Knowing that helped Bran stay calm and sleep through his weakness – proper sleep now, not unconsciousness. Eventually, after days of doing not much but rest and feel the dull pain in his chest, the Master of Healing spoke to him.

‘You’re a lucky man,’ she said.

‘Oh… really?’ Bran gasped. It was the first thing he’d said since leaving the void.

‘Yes. That dagger could have killed you in so many ways. It could have punctured a lung, or hit your heart. It could have given you an infection. But it didn’t. You’re going to live.’

Bran listened to her, and believed her. But he could feel a pain deep in his chest that told him more. ‘Gonna… be all right?’ he asked. Every word took a huge effort.

‘Yes, of course,’ she said smoothly. ‘You just rest. You’ll be well taken care of, until you’re ready to leave.’

But Bran knew he wasn’t going to be all right. He felt it in his bones. ‘Anyon?’ he mumbled.

‘Dead,’ said the Master of Healing. ‘Otherwise he would have been executed for attempted murder. But Kraeya killed him.’

‘Yes.’ Kraeya looked down on him. ‘I am only sorry that I did not kill him sooner. But you must rest now, Bran. I will keep you safe.’

Bran didn’t try and talk any more. He guessed that it would be a long time before he had the strength to do anything other than lie here. But at least he was alive. For now.


Bran’s recovery did take a long time; longer than even he had guessed. Weeks passed before he had the strength to sit up and feed himself, and it was another month after that before he could start trying to walk again. He could only be grateful that the Master of Healing instructed her underlings to take care of Laela, and that none of them tried to remove her hood. She looked healthy to him, and she was still growing. She had all of her teeth now, and had started to feed herself. Bran felt like a baby himself, taking his first weak, shuffling steps.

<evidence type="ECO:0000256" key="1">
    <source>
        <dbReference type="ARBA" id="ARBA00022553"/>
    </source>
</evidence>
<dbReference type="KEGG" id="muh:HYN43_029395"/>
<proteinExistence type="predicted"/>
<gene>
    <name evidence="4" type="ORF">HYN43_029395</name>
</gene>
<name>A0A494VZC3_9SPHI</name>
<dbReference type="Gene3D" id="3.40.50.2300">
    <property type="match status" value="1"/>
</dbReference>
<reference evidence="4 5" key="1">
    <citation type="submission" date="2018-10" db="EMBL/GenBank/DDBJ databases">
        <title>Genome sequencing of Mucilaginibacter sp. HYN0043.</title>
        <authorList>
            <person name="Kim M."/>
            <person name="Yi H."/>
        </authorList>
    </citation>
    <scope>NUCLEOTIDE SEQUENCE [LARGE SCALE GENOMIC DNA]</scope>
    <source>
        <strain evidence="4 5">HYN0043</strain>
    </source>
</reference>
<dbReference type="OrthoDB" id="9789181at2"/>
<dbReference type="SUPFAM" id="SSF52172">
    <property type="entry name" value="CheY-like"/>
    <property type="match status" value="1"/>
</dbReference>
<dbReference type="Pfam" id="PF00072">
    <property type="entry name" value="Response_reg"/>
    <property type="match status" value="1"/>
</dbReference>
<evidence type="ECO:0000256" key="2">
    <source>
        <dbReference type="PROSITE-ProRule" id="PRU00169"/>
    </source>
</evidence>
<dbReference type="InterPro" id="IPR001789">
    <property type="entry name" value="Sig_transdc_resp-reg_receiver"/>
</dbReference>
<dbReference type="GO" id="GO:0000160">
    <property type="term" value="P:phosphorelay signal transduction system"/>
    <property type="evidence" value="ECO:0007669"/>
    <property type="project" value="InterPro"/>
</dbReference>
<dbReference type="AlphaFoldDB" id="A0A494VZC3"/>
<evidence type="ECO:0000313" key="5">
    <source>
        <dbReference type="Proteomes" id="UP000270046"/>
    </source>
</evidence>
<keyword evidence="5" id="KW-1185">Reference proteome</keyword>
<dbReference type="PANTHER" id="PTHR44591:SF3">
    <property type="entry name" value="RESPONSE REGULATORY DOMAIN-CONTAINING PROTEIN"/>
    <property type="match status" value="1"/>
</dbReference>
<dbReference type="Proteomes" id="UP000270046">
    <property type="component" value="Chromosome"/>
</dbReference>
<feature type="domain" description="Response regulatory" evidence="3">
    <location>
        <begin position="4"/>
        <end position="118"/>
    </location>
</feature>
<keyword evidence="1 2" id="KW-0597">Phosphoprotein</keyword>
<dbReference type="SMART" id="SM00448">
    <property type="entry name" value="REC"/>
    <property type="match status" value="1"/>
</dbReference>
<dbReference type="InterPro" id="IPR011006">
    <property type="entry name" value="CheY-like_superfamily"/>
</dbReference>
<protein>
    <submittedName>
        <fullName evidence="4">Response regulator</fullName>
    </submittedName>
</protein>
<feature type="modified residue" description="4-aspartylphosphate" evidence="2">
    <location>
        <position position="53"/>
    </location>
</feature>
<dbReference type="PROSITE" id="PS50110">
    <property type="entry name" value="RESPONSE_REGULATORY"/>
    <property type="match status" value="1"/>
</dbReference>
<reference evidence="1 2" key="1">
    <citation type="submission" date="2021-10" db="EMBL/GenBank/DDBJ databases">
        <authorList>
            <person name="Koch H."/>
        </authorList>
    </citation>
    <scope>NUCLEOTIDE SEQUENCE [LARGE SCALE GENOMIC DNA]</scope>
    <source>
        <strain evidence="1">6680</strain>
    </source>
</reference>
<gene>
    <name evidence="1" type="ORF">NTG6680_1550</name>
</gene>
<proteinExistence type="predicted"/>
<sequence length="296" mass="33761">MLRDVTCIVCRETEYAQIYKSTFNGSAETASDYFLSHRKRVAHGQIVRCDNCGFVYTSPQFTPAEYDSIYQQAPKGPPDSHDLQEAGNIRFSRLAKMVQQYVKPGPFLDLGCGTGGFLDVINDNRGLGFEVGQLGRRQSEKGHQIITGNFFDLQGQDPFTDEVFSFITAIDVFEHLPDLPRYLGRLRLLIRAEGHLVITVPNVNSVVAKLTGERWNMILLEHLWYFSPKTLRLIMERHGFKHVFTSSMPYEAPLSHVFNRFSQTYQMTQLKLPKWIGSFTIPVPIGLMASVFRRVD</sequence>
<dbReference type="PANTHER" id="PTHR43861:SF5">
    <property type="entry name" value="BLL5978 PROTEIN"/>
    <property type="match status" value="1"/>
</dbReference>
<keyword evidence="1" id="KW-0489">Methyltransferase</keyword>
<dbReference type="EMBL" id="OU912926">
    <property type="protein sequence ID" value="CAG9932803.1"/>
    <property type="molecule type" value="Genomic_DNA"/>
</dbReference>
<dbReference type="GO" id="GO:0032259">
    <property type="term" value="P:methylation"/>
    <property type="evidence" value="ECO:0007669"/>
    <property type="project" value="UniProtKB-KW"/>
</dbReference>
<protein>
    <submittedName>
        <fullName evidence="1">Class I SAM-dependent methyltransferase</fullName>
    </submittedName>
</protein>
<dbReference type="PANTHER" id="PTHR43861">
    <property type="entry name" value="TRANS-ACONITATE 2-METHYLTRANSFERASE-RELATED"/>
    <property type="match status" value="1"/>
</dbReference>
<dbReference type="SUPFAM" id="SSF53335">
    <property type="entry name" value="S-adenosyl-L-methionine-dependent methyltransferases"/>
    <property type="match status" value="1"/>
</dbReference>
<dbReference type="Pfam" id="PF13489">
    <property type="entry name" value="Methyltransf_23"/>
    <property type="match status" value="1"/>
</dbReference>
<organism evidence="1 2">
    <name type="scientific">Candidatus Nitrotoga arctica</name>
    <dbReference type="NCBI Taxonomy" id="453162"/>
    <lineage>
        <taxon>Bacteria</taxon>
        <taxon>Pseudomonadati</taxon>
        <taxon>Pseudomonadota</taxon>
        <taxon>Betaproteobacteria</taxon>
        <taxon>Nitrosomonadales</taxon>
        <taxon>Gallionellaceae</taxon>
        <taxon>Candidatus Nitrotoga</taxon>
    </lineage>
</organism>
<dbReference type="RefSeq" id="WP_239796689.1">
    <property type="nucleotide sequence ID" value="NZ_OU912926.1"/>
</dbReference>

His only visitor during that time was Danthirk, who looked shocked by the sight of him.

‘Great Gryphus, you look awful,’ he said frankly.

Bran grinned. ‘Yeah, I know. It’s better’n bein’ dead, though.’ His friend had come in while he was doing a practise walk around the room with the help of a crutch.

‘I heard about the fight,’ said Dan. ‘The whole city’s talkin’ about it.’

‘I wasn’t much fun, but I won, so that’s the main thing, eh?’ Bran winced. ‘Thanks for the advice, mate. I know it don’t look much like it, but yeh saved my life.’

‘It’s all right,’ said Dan. ‘I owed it to yer.’

Bran slowly limped back to his bed, and sat down on it. ‘They’re still callin’ me Bran the Betrayer, though. Right?’

‘Yeah,’ Dan looked unhappy. ‘I asked Finna t’come see yer, but she wouldn’t. That woman’s hopeless.’

‘Well you tell her I don’t want t’see her,’ Bran said harshly. ‘She’s turned her back on me, so if that’s what she wants she can go right ahead an’ say I ain’t her brother no more.’ Speaking loudly made the pain flare up again, and he stopped and grimaced.

Dan took a step closer. ‘You all right, mate?’

Bran coughed and groaned. ‘No. They won’t tell me, but I can feel it. I’m gonna live, but I’ll never be the same again.’

‘C’mon, it’s too early t’be sayin’ that,’ said Dan. ‘Just you stay calm an’ get plenty of rest an’ you’ll come right in the end – you’ll see.’

‘Yeah,’ said Bran, not believing him. ‘It’ll be fine.’

But it wouldn’t be, and he already knew it.


We’ll post up Part 19 next Friday 29th June!

K.J Taylor is the author of the Fallen Moon Trilogy & her new book The Shadow’s Heir will be out in July!

The Dark Griffin, The Griffin’s Flight & The Griffin’s War